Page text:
The full NSRI Station 26 Kommetjie crew donated blood at the WCBS Blood Donation Centre in Blue Route Mall this week ahead of World Blood Donor Day on Sunday.
Ahead of World Blood Donor Day on Sunday 14 June, National Sea Rescue Institute (NSRI) volunteers across the country have responded to the call to donate blood.
According to the South African National Blood Service (SANBS), less than 1% of South Africans are active blood donors.
NSRI volunteers, at both coastal and inland region stations, have donated blood as part of national efforts to help save lives – both on water and land.
The NSRI is a non-profit organisation staffed by highly trained volunteers who are ordinary people doing extraordinary things day after day. Donating blood is just one more way in which the organisation is seeking to make a difference.
NSRI CEO Dr Cleeve Robertson said, “Volunteering is at the heart of what we do and donating blood, especially in the build up to World Blood Donor Day, is simply an extension of who we are. We would urge everyone who is able to donate blood to do so as part of the national effort to save lives.”
Vuyolwethu Mguli, Promotions Officer at the Western Cape Blood Service, expressed gratitude to the NSRI volunteers and NSRI Melkbosstrand which opened up the base station to serve as a donor centre free of charge.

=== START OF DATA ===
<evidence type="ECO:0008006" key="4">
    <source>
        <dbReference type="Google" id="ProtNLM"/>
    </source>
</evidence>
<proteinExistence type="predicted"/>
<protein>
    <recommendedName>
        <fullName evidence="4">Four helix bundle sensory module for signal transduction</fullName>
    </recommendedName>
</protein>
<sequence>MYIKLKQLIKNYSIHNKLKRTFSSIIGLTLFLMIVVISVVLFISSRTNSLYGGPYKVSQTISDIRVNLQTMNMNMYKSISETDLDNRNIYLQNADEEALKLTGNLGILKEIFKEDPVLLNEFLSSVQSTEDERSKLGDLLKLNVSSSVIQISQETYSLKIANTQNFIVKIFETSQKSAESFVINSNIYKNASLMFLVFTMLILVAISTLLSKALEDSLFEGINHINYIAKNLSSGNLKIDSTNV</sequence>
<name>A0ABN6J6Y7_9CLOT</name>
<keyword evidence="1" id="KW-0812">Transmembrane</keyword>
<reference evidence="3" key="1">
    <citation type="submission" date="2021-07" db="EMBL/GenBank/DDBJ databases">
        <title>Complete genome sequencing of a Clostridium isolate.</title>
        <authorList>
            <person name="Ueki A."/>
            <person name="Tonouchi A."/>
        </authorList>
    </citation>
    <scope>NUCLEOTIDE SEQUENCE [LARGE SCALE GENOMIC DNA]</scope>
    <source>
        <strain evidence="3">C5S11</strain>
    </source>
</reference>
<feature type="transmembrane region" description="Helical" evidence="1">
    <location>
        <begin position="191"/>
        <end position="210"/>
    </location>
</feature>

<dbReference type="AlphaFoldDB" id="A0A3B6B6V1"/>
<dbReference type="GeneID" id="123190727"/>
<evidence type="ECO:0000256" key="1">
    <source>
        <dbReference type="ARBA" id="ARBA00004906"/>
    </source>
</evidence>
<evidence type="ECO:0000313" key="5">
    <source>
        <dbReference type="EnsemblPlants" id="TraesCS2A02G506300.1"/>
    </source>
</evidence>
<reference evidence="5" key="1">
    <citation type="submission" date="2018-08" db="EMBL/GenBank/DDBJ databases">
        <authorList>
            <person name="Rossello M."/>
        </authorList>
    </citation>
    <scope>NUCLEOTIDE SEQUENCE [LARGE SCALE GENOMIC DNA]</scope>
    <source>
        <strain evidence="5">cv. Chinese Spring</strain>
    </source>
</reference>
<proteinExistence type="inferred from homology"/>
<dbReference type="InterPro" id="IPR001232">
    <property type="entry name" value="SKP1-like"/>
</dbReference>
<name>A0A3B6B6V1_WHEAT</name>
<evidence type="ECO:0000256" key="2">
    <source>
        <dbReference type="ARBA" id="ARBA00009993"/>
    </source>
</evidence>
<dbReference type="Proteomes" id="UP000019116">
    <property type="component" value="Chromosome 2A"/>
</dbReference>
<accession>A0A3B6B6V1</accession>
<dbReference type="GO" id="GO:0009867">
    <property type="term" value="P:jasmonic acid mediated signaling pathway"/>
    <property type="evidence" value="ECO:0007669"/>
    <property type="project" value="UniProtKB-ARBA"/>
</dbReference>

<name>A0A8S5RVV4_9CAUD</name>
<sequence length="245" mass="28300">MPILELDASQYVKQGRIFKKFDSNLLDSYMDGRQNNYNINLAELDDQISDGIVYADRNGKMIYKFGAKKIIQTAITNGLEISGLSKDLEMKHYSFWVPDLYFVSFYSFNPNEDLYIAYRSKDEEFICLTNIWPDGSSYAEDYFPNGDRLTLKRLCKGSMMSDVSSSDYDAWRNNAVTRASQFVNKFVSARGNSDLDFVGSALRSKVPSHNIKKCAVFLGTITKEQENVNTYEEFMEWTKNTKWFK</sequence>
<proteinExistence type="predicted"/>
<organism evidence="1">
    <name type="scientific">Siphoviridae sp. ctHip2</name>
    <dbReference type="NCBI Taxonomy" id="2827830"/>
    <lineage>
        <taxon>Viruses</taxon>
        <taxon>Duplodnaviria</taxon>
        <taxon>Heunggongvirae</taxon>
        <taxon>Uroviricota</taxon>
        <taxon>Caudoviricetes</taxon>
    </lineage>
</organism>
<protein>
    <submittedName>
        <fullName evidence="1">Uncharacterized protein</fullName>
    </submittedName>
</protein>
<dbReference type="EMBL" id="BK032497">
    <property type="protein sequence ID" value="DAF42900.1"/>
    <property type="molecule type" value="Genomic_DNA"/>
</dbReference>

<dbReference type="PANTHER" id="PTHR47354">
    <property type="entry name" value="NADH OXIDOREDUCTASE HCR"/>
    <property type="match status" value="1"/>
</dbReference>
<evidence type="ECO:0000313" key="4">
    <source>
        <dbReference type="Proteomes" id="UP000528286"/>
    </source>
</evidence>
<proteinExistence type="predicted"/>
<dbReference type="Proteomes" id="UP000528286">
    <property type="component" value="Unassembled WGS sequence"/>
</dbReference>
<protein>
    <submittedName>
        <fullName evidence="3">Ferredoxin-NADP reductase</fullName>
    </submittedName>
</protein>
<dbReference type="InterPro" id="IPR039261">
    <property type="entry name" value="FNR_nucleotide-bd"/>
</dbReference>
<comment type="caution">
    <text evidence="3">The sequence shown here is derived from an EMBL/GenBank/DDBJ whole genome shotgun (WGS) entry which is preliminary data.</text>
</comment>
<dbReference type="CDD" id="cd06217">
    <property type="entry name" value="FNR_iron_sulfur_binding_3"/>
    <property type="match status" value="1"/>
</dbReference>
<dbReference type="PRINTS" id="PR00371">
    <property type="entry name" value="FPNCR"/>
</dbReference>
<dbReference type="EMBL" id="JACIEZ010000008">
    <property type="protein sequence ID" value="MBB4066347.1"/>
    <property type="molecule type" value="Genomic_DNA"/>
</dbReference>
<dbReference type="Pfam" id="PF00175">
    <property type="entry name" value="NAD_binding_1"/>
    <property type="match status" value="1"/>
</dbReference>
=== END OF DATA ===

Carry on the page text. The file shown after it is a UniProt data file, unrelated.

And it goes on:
“You showed a tremendous character by keeping cool and helping us to make sure we acquire sufficient supply of safe blood, even during these uncertain times,” Mguli said. “We are glad to know that we can depend on you to stick it out when things get a little hairy, and your exceptional work ethic does not go unnoticed."
COVID-19 has put a hold on many aspects of everyday life, but not the NSRI, whose volunteers have continued to operate as an essential service, rescuing, and supporting where needed.
For over 50 years, the NSRI has been saving lives and educating South Africans about water safety, for free. The NSRI relies on donations from the public and corporates. Please visit www.nsri.org.za to see how you can help save lives.
World blood donor day is commemorated annually in recognition of those who donate blood on a voluntary basis to save lives.
A unit of blood only lasts 42 days after donation and blood donors are encouraged to donate regularly. Donors can give blood as often as every eight weeks. Every unit of blood can save a minimum of three lives as blood is separated into red blood cells, plasma and platelets.
The SANBS aims to collect 3,000 units of blood per day to ensure a safe and sufficient blood supply in the health care system.